A pack of cigarettes a day used to be his habit. Over the years, he tried to cut down on his cigarettes. Six years ago, he experimented and brought home a box of nicotine patches. After three days, the patches were nowhere to be seen on his arm. He argued they made his skin itch.
Cigarette smoke smells. And not everyone in my family tolerates the smell. My father understands the harmful effects of smoking to his health, but what he can’t grasp is the impact of secondhand smoke.
Nowadays, when he longs for a smoke, he hides in the bathroom. But air travels. The fact that my father chooses to smoke in the bathroom shows that he cares about his children’s health. And we, as his children, also care for his health. He needs to try quitting again.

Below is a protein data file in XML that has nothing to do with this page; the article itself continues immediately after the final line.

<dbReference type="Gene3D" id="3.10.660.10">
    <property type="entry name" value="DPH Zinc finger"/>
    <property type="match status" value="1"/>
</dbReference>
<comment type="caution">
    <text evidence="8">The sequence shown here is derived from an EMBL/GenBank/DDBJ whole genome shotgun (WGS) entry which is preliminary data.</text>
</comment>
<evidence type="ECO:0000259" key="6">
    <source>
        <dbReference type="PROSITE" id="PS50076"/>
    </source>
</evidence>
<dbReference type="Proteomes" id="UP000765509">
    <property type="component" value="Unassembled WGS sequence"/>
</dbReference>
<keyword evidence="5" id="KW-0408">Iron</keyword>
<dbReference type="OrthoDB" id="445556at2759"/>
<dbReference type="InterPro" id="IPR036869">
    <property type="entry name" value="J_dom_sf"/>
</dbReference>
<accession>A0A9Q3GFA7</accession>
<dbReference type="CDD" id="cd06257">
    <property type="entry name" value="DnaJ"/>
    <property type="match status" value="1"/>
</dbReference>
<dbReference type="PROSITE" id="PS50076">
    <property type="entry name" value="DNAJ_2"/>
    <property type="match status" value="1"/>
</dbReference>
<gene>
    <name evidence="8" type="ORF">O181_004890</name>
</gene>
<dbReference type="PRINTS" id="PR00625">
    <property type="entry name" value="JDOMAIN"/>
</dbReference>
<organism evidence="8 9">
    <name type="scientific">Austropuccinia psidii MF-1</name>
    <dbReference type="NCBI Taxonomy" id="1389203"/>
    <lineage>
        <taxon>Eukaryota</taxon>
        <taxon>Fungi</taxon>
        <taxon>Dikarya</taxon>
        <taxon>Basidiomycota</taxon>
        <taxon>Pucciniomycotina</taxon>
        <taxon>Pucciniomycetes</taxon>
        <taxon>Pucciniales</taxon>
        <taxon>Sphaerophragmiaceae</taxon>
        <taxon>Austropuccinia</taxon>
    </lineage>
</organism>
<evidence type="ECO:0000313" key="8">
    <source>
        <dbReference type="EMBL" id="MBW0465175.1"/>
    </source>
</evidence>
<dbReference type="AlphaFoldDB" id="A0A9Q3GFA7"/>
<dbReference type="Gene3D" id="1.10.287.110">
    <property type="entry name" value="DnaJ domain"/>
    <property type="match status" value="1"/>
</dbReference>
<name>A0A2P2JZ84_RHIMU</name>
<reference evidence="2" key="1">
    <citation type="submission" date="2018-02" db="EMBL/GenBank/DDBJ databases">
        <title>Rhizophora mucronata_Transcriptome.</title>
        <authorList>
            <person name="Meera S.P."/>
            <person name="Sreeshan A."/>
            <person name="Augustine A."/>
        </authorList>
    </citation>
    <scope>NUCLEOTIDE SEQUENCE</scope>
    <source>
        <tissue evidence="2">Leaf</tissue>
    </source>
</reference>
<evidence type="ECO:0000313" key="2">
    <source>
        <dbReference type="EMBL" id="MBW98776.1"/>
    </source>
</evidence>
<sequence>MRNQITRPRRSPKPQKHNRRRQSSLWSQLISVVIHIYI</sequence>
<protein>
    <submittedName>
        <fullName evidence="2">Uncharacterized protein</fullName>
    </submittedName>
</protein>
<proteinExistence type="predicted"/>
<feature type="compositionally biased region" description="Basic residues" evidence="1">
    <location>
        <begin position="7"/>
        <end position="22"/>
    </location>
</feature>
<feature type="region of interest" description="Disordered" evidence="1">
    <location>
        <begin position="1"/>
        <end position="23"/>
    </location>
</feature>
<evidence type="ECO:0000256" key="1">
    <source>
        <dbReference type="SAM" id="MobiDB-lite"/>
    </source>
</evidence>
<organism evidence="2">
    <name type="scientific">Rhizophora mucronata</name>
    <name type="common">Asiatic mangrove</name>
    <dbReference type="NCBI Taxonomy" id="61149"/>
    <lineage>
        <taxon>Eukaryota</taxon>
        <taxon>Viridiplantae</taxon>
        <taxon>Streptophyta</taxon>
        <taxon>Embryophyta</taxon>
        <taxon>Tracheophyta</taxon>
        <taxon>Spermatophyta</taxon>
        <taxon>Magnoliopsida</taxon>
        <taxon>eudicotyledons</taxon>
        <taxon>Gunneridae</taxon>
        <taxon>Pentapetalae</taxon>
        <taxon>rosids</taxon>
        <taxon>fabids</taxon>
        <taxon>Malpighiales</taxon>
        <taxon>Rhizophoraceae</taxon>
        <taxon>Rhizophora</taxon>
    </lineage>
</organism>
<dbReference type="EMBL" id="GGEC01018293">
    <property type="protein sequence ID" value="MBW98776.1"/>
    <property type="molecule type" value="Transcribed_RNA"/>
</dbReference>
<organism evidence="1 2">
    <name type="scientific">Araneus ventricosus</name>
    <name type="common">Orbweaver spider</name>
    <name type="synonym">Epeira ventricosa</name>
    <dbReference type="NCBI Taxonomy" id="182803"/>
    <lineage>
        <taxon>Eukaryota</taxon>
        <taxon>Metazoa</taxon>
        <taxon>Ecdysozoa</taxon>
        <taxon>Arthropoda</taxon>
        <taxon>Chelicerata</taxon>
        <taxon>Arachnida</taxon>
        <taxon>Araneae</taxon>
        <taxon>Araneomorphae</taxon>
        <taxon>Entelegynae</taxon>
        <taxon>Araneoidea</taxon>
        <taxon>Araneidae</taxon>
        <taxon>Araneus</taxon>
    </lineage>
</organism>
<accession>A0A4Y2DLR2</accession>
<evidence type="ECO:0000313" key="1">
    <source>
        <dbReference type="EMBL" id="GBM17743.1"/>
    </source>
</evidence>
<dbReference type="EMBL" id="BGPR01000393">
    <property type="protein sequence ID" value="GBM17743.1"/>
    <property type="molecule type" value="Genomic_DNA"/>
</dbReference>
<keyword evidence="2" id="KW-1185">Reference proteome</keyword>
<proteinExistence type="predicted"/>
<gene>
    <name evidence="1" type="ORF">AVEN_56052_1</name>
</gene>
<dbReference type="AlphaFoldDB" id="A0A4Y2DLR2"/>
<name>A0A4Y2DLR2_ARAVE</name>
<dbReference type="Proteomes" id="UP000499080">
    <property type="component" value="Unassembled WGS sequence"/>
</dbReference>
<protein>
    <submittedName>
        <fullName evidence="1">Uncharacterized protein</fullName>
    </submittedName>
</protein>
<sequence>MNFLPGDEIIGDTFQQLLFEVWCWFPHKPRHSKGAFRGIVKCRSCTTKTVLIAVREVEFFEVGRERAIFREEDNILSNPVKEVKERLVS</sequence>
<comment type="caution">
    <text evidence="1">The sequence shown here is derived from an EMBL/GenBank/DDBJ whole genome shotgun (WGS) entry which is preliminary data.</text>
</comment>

A smoke-free building would give him a bigger push to quit smoking. A smoke-free policy is largely self-enforced and a mutual agreement between the landlord and the tenant. Secondhand smoke contains more than 4,000 chemicals compounds and among them, more than 50 are known to cause cancer.
The NYC Coalition for a Smoke-Free City, a health advocacy group, promotes smoke-free housing because “Smoke-free housing protects the health of all New Yorkers, saves money for landlords and property owners, is strongly supported by the public, and completely legal.” A smoke-free environment is the perfect gift for everyone.